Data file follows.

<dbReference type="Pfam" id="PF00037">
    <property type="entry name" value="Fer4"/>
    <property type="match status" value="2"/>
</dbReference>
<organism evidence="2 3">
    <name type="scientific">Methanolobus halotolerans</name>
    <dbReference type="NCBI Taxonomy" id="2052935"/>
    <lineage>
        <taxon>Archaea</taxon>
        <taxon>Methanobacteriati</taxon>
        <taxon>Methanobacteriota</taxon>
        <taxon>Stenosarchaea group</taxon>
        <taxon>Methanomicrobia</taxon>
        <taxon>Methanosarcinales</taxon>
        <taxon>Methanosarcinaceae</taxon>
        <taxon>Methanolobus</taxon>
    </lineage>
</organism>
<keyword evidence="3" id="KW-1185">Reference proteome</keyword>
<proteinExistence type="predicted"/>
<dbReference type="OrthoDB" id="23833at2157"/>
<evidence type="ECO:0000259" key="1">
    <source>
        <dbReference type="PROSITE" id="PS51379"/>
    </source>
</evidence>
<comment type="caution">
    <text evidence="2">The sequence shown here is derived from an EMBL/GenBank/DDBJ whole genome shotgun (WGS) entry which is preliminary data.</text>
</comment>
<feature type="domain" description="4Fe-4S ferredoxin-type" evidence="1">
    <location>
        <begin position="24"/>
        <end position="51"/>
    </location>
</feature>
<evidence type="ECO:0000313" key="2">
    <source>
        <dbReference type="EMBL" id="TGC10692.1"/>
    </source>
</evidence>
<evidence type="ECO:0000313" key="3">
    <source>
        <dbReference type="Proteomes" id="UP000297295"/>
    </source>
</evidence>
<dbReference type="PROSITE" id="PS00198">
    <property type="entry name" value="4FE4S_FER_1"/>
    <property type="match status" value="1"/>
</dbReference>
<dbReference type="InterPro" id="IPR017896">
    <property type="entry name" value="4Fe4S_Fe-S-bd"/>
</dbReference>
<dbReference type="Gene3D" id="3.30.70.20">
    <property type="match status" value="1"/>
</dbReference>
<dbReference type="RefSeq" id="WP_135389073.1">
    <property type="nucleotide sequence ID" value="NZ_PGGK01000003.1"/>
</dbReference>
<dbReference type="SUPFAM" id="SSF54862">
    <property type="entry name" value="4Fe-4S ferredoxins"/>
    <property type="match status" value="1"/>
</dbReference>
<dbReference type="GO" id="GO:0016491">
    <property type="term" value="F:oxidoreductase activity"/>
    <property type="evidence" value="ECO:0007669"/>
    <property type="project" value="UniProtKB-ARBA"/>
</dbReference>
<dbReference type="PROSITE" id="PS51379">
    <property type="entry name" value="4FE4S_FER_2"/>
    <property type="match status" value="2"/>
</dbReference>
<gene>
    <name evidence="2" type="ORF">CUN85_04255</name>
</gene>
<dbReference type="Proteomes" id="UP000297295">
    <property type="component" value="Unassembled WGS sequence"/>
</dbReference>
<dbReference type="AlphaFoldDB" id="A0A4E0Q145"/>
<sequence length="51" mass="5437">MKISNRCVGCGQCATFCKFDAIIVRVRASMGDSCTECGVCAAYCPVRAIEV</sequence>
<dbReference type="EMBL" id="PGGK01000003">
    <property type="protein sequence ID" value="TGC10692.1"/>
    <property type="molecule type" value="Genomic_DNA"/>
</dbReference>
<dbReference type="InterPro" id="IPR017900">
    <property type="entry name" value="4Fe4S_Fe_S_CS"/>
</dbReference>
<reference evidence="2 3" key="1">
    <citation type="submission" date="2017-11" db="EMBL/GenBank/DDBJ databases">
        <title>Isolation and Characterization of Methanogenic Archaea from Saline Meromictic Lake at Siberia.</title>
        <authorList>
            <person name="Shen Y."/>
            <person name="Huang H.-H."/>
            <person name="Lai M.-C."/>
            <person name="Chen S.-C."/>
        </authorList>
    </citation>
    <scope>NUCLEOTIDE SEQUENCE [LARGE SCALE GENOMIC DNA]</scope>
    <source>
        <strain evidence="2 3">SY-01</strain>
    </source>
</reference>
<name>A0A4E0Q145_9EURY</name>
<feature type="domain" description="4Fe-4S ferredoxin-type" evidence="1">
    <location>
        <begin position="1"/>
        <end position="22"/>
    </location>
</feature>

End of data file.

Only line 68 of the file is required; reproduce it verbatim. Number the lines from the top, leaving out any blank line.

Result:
<dbReference type="PROSITE" id="PS51379">